Buckingham Friends School in Ecuador


There is an easy way to tell if your group had a great trip, it’s at the end when you all have the same exact feeling that you wished it wasn’t over.  Our ten-day immersion adventure in Ecuador was filled with unique opportunities to meet local people and explore deep into the wooded and natural wonders of the highland cloud forest; among our favorite opportunity was staying in our tree house accommodation at Bella Vista surrounding by lush forests and colorful birds, spending nights sitting quietly awaiting a sighting of the usually elusive mammal, the Olingo, who has only recently been added to the list of newly discovered species found in Ecuador.


Our knowledgeable guide Filipi and wonderful driver, Mauricio, created an ethos of safety that assured us that we were in good hands. Filipi’s knowledge of plants, birds, and animals, and his passion for his country made every day feel like a gift we were unveiling. His incredible ability to connect with our students made learning fun and exciting, and our long hikes seem over too quickly.  Most of our students even got up voluntarily for optional sunrise walks to see special birds and other early risers. Meeting locals was easy as Filipi facilitated lots of opportunities to engage with the people we met along the way. Along with the wonderful program Chill created, we had lots of unscheduled opportunities for personal connections too. We played handmade wooden board games in a park with local children, experimented with Columbian instruments shared by local vendors, and played in two hard-fought games of pick-up soccer, one which included member of the our service project community, our guide and driver, and some British kids who happen be walking by and were also doing a project in the area. 

Our nightly circle talks reminded the students that they were not only experiencing this trip as an individual but as part of a group; each responsible to be their best self along with caring for one another’s positive experience. Whoever held the Chill bandana each day, must at night select another student who they thought deserved to wear it the following day for showing some personal growth, an extra effort, or any special reason the really stuck out to them. Their choices were thoughtful and in earnest and unrelated to friendships. Each person took this responsibility very seriously and looked for moments in the day where someone in the group had stepped up.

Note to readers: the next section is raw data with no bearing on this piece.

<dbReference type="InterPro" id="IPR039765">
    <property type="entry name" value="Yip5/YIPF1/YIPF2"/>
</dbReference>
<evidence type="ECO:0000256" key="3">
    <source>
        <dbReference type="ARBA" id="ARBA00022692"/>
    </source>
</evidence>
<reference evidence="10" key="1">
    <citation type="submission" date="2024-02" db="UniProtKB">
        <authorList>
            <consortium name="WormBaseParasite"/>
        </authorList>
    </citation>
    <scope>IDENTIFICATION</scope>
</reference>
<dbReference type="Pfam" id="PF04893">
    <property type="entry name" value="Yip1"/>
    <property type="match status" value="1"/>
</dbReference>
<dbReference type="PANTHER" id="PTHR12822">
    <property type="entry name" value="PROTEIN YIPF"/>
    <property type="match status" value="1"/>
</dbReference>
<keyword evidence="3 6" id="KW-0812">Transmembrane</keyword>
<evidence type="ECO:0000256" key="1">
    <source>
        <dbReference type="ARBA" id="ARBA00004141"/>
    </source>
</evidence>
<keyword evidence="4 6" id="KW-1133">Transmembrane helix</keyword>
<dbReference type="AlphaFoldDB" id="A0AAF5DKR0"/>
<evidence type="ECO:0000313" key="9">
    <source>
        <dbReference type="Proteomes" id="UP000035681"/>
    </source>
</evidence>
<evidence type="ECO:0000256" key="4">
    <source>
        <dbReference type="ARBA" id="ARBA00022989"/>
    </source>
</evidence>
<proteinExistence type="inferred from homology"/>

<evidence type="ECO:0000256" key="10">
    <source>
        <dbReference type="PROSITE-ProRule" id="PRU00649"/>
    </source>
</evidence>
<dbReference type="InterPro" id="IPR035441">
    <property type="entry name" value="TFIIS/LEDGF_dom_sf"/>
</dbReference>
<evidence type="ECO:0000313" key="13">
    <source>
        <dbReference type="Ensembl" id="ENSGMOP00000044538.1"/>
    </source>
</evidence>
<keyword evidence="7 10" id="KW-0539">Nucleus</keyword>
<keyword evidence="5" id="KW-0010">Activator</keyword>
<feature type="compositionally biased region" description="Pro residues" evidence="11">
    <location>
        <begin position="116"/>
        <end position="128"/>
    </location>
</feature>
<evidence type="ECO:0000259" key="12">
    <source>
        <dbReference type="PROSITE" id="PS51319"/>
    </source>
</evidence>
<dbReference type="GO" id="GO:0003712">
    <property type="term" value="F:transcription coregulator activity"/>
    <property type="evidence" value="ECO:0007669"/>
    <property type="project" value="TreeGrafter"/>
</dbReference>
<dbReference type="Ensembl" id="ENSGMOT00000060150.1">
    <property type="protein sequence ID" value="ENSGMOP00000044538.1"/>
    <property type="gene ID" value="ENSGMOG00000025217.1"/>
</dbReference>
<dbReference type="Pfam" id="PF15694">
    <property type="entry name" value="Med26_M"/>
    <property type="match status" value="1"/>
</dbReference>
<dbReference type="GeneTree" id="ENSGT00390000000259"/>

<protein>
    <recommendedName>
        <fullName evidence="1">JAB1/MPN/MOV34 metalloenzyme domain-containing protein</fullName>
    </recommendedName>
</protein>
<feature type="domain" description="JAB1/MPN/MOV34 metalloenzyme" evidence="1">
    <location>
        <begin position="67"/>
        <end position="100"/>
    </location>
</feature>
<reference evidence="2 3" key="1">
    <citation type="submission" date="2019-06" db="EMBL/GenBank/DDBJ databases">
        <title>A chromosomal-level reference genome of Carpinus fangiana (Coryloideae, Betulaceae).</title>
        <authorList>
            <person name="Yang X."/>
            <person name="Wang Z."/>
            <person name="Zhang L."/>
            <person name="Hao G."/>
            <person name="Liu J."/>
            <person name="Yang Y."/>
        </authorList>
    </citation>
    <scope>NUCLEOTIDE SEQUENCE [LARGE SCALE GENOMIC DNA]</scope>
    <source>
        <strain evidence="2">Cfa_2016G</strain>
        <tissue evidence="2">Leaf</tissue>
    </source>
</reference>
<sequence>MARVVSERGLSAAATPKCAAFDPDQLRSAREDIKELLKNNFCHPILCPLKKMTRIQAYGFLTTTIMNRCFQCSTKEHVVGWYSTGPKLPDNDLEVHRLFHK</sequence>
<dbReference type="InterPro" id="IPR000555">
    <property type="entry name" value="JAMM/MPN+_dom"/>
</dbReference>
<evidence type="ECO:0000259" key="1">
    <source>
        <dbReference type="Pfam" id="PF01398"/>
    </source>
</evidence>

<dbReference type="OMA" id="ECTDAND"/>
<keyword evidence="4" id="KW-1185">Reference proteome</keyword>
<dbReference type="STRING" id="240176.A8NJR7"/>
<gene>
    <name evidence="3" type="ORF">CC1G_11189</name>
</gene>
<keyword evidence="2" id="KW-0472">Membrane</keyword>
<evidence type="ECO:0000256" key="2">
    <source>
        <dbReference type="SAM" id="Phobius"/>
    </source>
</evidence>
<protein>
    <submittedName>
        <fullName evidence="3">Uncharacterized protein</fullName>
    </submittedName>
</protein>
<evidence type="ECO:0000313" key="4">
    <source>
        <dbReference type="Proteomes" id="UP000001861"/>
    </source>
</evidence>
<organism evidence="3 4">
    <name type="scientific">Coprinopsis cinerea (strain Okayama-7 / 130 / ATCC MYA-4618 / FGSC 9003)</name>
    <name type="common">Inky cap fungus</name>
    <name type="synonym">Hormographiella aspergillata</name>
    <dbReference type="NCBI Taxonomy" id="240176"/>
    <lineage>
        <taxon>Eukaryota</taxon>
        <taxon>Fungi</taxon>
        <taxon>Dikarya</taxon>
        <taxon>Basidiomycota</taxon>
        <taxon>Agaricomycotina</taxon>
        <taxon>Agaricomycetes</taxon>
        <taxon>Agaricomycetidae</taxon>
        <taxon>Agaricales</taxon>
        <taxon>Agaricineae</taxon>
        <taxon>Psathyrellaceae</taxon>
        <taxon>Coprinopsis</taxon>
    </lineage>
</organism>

In a program filled with immersion experiences with local weavers, musicians, and eco-tourist entrepreneurs, our students listened to, worked with, and created connections with local children, families, and tradesmen. It is hard to pick out just one experience that was better than the previous one, each opportunity created a lasting memory of unforgettable people and a beautiful country. On our last circle night, each student took home a strip of the Chill bandana, as they received their piece, they spoke about what experience meant the most to them. Each one shared their favorite part of the trip, not one student chose an experience that was thrilling, like the zip-lining through the woods, even though it was a blast, rather each one shared an experience or connection they had made with Ecuadorian culture and people young and old. I am grateful to Chill Expedition both here in the USA and in Ecuador. They put together a wonderful trip, engaging our students through diverse experience so that they could leave with a love for nature and the people of Ecuador.


Story by 

Hillary Spitzer, lead teacher at BFS

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